The reason we tend “not to judge the book by the cover” is because over time we’ve learned that most great looking covers make a promise that isn’t kept in the content. This happens with elearning, too. A good looking course will only get you so far. That’s why the first two points are important.

So if you want to fail, build irrelevant courses that waste time and look like crap. However, you can avoid failure by understanding the organization’s objectives, your learner’s needs, and building a great looking course that is appropriate to its learning objectives.

What are some of things we do to fail at course design and how would you correct it? Share your thoughts here.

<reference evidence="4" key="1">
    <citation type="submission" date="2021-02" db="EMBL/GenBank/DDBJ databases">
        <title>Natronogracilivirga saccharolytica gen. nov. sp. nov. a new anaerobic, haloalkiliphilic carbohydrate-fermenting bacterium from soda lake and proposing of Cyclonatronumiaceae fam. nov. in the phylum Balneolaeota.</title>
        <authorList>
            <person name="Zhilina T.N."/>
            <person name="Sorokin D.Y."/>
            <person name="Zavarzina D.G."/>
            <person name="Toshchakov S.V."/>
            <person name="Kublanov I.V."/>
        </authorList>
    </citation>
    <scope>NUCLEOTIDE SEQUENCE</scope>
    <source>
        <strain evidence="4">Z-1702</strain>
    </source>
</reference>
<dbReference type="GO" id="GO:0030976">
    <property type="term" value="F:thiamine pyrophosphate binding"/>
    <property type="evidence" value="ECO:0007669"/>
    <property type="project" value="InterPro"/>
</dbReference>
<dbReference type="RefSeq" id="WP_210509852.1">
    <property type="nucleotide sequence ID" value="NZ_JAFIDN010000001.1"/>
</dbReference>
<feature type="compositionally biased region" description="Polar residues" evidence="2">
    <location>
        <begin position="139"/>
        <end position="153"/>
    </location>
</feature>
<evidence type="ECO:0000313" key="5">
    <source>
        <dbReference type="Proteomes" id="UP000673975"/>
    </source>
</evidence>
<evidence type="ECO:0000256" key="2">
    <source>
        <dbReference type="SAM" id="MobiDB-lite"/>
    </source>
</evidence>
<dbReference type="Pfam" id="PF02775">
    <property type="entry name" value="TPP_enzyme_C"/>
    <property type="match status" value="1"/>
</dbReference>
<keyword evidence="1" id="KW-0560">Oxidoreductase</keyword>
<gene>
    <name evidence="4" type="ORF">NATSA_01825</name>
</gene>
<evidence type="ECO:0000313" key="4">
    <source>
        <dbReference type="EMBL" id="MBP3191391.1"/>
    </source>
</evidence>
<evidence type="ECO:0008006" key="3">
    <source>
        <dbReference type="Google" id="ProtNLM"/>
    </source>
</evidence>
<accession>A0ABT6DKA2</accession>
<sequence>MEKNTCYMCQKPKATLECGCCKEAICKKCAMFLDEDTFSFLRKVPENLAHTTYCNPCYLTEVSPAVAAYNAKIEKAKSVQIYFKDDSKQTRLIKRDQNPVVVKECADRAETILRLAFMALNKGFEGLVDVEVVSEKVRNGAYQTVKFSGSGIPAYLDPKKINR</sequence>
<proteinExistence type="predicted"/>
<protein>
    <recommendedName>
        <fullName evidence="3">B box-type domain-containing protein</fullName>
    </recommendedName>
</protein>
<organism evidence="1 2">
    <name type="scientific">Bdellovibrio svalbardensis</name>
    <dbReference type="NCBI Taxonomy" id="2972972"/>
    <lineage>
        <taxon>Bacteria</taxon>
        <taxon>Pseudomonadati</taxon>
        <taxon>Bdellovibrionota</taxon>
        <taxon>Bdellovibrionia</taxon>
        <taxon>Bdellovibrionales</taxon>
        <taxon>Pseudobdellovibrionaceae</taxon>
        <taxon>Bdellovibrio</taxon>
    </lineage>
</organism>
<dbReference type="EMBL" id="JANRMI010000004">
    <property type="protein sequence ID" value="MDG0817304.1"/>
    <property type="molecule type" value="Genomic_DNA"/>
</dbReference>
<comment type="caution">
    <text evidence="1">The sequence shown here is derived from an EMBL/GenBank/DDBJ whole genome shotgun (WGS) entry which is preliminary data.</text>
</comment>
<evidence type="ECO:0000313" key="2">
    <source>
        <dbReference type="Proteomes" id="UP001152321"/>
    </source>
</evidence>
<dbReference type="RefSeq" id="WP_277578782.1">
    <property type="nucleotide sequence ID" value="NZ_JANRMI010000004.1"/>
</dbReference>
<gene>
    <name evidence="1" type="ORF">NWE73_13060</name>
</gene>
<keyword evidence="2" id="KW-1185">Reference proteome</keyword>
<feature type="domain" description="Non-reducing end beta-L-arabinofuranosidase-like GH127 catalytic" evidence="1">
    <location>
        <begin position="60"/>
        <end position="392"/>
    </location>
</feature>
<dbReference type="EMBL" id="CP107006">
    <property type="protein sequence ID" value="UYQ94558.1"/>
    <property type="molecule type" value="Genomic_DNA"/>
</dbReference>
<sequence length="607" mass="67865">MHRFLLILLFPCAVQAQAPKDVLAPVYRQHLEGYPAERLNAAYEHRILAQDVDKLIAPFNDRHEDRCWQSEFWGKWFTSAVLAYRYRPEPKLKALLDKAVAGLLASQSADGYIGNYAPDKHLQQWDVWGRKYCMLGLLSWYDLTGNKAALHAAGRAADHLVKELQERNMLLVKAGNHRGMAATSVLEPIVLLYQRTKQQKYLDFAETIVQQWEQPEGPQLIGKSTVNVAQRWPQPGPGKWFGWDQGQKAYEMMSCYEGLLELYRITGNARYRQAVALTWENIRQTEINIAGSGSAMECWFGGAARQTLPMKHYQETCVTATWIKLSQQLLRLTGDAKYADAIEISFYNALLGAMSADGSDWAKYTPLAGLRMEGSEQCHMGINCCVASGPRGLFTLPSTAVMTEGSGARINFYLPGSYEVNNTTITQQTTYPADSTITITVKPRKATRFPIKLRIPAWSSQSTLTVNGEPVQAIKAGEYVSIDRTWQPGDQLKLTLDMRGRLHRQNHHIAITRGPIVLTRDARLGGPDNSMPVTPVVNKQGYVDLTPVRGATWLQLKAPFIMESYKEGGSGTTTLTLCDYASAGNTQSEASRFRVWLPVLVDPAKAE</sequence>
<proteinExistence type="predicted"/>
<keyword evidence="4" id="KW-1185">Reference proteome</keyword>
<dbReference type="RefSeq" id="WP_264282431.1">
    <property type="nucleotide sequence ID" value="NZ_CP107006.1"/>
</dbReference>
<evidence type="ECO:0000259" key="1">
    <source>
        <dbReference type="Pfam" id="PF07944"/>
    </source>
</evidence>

Upcoming E-Learning Events

  • October 6: Amsterdam. 10 Production Tips from the E-Learning Challenges by David Anderson. Register here.
  • October 21: Sydney. 3-Hour Articulate Virtual Event: 10 Production Tips from the E-Learning Challenges, Creating Engaging Software Training in Rise 360, and more. Register here.
  • October 29: ATD Nashville. Here's Why You Need an E-Learning Portfolio.

Free E-Learning Resources

Want to learn more? Check out these articles and free resources in the community.

Here’s a great job board for e-learning, instructional design, and training jobs

Participate in the weekly e-learning challenges to sharpen your skills

Get your free PowerPoint templates and free graphics & stock images.

Lots of cool e-learning examples to check out and find inspiration.

Getting Started? This e-learning 101 series and the free e-books will help.